Bridget Jones's diary

We wouldn't rush up to Smug Marrieds and roar 'How's your marriage going. Still having sex?'
Thursday 3rd August

14st (most likely) alcohol units 90 cigarettes 500 (feels like) Calories 4 bloody million.

11.45pm Huh. Just got back from dinner party with ego size of lentil. It was me, four married couples and Jeremy's brother (forget it, Red braces and face. Calls girls "fillies"). They obviously didn't know any unmarried girls to make up the numbers in the entire world except me. "So," bellowed Jeremy, pouring me a drink, " How's your love life?"

Gurgh! Why can't Smug Marrieds understand this is no longer a polite question to ask? We wouldn't rush up to them and roar, "How's your marriage going? Still having sex?" Everyone knows that dating in your thirties is not the happy-go-lucky free-for-all it was when you were 22 and that the honest answer is more likely to be "non-existent" or "actually last night my married lover appeared wearing suspenders and a darling little Angora crop top, told me he was gay/a sex addict/a narcotic addict/ commitment phobic and beat me up with a dildo," than "Super, thanks."

One of the best things about finally having a boyfriend was having a showy-offy reply ready. But unfortunately things have been going rather badly with me and Daniel this week and I'm not sure whether we're still going out or not. Not being a natural liar, I ended up mumbling shamefacedly to Jeremy, "fine" at which point he boomed "So, you still haven't got a chap! Bridget! What are we going to do with you!"

"Yes why aren't you married yet Bridget?" sneered Woney (baby talk for Fiona), the wife of Jeremy's best friend Cosmo, with a thin veneer of concern while stroking her pregnant stomach.

Why do they do this? Maybe the Smug Marrieds only mix with other Smug Marrieds and don't know how to relate to individuals any more. Maybe they really want to patronise us and make us feel like freaks. Or maybe they're in such a sexual rut that they think, "There's a whole other world out there" and hope for vicarious thrills by getting us to tell them the roller- coaster details of our sex lives.

"Seriously," said Woney, "why aren't you married?"

"Because I don't want to end up like you, you fat, boring, Sloaney milch cow", was what I should have said, or "Because if I had to cook Cosmo's dinner then get into the same bed as him just once, let alone every night, I'd tear off my own head and eat it", or "Because actually, Woney, underneath my clothes, my entire body is covered in scales". But I didn't, because ironically enough I didn't want to hurt her feelings, and merely simpered apologetically, at which point Jeremy piped up "well, you know, once you get past a certain age ..."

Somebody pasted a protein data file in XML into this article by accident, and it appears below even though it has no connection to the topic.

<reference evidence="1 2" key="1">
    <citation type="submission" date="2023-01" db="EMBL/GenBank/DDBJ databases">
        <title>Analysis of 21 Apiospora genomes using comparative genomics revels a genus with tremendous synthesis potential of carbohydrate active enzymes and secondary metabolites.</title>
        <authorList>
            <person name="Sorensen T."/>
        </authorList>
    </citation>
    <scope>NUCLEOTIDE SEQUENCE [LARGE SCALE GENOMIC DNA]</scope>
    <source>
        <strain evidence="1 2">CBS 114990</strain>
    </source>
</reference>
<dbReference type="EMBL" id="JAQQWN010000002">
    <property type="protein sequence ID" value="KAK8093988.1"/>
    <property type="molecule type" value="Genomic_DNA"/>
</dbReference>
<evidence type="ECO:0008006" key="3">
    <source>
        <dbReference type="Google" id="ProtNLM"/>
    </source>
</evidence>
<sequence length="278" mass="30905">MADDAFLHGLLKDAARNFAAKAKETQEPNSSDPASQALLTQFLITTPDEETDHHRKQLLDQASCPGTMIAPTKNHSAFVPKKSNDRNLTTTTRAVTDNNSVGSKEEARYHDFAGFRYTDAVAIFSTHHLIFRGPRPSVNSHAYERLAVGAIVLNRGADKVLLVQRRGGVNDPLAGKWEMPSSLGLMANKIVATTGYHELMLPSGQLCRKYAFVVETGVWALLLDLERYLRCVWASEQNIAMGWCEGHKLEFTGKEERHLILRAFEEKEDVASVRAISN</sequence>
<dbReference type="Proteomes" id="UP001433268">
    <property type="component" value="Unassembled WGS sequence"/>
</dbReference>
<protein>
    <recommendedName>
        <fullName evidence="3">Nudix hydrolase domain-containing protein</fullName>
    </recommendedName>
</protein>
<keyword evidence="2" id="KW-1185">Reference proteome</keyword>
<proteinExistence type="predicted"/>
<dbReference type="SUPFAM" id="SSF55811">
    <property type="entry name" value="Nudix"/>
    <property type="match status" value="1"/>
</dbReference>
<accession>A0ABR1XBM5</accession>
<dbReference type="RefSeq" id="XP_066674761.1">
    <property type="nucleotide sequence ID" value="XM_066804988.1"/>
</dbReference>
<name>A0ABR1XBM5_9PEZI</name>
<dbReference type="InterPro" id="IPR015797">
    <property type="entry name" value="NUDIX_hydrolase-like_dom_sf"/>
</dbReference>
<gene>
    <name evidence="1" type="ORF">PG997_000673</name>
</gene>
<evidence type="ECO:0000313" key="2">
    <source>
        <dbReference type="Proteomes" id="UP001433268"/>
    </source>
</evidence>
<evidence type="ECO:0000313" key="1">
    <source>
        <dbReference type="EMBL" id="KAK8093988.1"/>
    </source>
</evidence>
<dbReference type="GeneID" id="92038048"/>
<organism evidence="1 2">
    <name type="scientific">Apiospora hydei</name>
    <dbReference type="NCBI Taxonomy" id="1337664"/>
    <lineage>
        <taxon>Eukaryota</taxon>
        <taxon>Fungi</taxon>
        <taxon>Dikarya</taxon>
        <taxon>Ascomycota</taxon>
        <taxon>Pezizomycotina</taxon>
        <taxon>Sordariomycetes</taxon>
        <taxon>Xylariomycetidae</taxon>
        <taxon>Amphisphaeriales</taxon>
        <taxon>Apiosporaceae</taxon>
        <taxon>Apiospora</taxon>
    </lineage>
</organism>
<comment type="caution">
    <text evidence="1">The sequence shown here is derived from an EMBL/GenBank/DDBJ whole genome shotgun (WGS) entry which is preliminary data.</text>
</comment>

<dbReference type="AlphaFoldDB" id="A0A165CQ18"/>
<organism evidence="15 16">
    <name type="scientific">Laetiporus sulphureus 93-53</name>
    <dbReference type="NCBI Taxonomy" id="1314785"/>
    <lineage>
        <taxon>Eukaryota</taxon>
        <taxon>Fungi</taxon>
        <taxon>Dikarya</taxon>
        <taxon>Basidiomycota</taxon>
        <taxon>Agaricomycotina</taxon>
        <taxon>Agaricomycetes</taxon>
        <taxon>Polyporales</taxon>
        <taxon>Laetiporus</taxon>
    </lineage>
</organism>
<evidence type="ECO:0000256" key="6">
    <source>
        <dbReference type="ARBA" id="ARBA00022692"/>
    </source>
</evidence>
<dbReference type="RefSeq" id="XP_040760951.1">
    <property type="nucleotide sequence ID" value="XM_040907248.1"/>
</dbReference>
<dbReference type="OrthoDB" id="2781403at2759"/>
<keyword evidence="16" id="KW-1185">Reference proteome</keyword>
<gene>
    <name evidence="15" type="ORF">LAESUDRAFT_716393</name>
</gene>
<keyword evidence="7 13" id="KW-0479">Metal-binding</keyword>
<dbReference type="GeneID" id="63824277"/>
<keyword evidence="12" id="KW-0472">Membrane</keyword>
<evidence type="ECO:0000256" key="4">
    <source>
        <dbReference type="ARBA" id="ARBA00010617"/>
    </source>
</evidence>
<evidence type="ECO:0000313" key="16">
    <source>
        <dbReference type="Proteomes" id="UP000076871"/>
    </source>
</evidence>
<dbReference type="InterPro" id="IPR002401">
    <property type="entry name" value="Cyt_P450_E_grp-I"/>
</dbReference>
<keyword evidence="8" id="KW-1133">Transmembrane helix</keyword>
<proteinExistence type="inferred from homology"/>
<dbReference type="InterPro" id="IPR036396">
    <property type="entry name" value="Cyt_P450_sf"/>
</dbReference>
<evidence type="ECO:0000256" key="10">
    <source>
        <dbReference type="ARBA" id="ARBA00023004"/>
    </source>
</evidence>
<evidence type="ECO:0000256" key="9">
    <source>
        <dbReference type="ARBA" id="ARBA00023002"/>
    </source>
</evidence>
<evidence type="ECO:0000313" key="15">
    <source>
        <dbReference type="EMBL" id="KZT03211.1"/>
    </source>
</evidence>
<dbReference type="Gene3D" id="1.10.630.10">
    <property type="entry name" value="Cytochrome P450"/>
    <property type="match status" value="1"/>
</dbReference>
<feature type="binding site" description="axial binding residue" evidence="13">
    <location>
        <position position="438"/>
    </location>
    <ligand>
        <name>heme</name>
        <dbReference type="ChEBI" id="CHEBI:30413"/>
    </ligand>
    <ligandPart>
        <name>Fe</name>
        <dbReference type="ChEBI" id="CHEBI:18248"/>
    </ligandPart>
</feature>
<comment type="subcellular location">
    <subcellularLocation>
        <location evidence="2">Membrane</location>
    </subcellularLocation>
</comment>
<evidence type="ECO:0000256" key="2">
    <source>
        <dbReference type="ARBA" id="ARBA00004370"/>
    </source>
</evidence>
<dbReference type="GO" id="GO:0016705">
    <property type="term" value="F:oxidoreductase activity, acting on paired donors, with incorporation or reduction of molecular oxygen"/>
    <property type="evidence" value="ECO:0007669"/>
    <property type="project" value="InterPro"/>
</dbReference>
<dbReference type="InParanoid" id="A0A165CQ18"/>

"Exactly. All the decent chaps have been snapped up," said Cosmo, slapping his fat stomach and smirking so that his jowls wobbled.

At dinner, Magda had placed me, in an incestuous sex-sandwich sort of way between Jeremy and his crasher of a brother. "You really ought to hurry up and get sprogged up you know, old girl," said Jeremy, pouring a quarter of a pint of '78 Puillac straight down his throat. "Time's running out."

By this time I'd had a good half pint of '78 Puillac myself. "Is it one in three marriages which end in divorce or one in two Jeremy?" I slurred with a pointless attempt at sarcasm.

"Seriously old girl," he said, ignoring me, "office is full of them, single girls over 30 - fine physical specimens. Can't get a chap."

"That's not a problem I have, actually," I breathed, waving my fag in the air.

"Ooh. Tell us more," said Woney.

"So who is it, then?" said Cosmo.

"Getting a bit of a shag, old girl?" said Jeremy. All eyes turned to me, beadily. Mouths open, slavering.

"It's none of your business," I said hoity-toitily.

"So she hasn't got a man!" crowed Cosmo.

"Oh my God it's 11 o'clock," said Woney. "The babysitter," and they all leapt to their feet and started getting ready to go home. "Will you be OK, Bridget?" said Magda pityingly. "Actually, I'm going to, like this, club right?" I said, lurching out in the street. "Thanks, for a really great evening." Then I got into a taxi and burst into tears.

00.10 Just called Sharon. "You should have said 'I'm not married because I'm a Singleton, you smug, prematurely ageing, narrow-minded morons," she ranted. "And because there's more than one bloody way to live; one in four households are single, most of the royal family are single, the nation's young men have been proved by surveys to be completely unmarriageable and as a result there's a whole generation of single girls like me with their own incomes and homes who have lots of fun and don't need to wash anyone else's socks. We'd be as happy as sandboys if people like you didn't conspire to make us feel stupid just because you're jealous."

"Bastards!" I shouted happily. "Bloody bastards!"

00.30. Blimey. Daniel just rang. "Bridge," he slurred, "I love you. Say you won't leave me."

"No," I said sulkily.

"Will you marry me?" he said.

"Ooooh yes please," I said, rather too quickly. At which point he burst into tears and said, "My wife, my wife" and put the phone down. What does this mean? Was he feeling so sentimental about the idea of me as his wife that he couldn't speak any more? Or has he just remembered he's already married? Am I engaged? To Daniel? Oh my God. What have I done?

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